Ripples of the European Crisis

As we continue to face the worst economic crisis since the 1930’s, Europe looks like a conglomeration of conflicting ideas which can be traced back to the banks fighting over their future and also misconduct.

This crisis, which is worsening by the day, is causing turmoil in the people of Cyprus, Germany and Greece where termination of offshore banks, criminal charges being pressed have been done. Spain and Scotland have not been left out of the same with banks crashing and the public up roaring in disaffection. Several banks have been shut down, including Bankia of Spain with others on the brink of closure.

Banks: Who we thought not.

This has ruined the reputations of banks, from what we thought them of, as trustworthy and fair minded, to something else totally. Across Europe, a practice coined as ‘bankster’ has become rampant, whereby the bankrupt banks are using tax-payers money to bail themselves out of financial crises with countries like Italy falling prey to it.

Many European countries’ banks are deviating from their core business, to provide loans to organisations, businesses and people at reasonable interest rates. Many banks are going away from their job description. Loans are no longer on the table, interest rates are above the roof despite governments trying to control this. SNS Reaal of the Netherlands among others has let the state intervene to avoid its running into debt and dying off.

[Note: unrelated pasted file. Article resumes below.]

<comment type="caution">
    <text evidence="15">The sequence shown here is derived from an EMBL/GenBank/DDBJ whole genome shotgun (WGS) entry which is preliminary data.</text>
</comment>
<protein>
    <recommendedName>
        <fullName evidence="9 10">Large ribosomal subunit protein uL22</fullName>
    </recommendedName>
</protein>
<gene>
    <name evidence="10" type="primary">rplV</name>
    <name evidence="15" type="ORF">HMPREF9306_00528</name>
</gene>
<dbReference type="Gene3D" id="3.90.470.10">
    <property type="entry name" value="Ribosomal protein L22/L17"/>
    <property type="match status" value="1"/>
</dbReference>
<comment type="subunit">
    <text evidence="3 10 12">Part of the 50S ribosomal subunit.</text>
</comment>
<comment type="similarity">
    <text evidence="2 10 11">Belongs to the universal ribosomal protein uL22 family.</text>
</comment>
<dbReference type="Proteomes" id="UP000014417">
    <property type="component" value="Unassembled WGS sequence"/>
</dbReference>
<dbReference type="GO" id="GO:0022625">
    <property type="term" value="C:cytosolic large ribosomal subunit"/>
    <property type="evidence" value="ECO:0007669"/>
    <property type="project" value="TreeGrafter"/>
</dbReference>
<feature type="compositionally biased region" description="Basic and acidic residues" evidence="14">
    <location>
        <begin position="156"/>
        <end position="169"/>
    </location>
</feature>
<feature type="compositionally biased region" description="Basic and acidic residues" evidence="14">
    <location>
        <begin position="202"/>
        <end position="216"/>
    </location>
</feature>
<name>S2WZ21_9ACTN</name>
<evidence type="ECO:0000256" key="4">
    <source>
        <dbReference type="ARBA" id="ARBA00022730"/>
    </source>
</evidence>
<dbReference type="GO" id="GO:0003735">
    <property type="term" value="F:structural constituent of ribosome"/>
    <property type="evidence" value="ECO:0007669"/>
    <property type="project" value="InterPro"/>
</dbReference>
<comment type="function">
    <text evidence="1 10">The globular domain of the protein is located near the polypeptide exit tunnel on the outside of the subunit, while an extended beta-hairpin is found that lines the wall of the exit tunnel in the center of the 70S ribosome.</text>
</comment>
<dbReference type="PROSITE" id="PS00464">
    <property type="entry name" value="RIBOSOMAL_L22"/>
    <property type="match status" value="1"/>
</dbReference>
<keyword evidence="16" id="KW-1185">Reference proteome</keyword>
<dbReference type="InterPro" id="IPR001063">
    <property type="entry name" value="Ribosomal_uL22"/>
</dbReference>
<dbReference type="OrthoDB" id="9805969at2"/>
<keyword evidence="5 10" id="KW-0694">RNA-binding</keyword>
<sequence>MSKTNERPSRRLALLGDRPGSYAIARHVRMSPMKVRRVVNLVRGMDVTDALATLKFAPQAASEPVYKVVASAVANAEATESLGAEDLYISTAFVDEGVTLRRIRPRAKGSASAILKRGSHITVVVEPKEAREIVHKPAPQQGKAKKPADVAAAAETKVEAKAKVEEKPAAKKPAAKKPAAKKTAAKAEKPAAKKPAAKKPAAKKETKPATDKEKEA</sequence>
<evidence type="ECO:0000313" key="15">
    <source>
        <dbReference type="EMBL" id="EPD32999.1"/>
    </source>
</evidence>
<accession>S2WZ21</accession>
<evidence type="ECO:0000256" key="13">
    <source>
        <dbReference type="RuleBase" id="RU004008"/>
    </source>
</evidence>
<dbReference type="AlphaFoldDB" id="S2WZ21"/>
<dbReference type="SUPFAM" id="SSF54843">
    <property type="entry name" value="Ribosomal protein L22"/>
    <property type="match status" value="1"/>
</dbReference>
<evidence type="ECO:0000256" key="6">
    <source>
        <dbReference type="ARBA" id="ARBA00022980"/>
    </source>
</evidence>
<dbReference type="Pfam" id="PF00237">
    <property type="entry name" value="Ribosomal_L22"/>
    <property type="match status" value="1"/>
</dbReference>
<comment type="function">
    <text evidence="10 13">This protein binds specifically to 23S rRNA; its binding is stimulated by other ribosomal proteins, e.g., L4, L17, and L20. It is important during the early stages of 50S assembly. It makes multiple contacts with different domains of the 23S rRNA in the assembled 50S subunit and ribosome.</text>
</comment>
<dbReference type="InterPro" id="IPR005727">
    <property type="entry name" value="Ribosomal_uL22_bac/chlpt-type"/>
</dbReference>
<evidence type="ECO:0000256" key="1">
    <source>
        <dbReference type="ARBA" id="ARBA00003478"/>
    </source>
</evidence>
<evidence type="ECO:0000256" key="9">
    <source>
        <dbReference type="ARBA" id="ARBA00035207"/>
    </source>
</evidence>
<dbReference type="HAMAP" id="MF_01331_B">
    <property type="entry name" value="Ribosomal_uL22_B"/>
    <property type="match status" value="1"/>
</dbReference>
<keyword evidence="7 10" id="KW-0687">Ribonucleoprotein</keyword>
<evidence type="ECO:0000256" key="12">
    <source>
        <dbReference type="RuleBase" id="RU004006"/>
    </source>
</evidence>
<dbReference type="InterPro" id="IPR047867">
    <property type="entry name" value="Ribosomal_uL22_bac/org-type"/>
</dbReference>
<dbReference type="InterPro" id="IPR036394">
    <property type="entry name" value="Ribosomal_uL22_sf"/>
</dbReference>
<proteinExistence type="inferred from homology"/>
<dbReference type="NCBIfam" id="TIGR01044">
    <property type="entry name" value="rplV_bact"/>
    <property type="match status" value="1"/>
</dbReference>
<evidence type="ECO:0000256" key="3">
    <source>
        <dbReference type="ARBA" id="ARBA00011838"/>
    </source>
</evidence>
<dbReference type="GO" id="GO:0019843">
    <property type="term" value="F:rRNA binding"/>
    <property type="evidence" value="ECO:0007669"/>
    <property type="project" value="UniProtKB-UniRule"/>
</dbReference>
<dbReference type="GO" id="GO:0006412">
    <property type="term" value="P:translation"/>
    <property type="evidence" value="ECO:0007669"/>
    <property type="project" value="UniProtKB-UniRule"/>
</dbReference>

Sad News for the Citizens

After a protest at the British Bankers Association HQ in the City. Demotix/Paul Davey. All rights reserved.

The exploit by the profit-thirsty banks is here to stay. The continent may be taking a nose dive, one it will not come out of. This should however be a wakeup call for all. They should all know what role the government has in the financial sector. The citizens might have felt a tad bit richer due to the upswing in the loan business causing rise in house prices. Young graduates made a lot of cash. However, this recklessness of the finance sector became detrimental in the long run. The markets started to depress, with them dragging down the governments forcing them to have to salvage themselves at the expense of the tax payers’ money. This became the onset of the turmoil. The worst however was yet to unveil itself.

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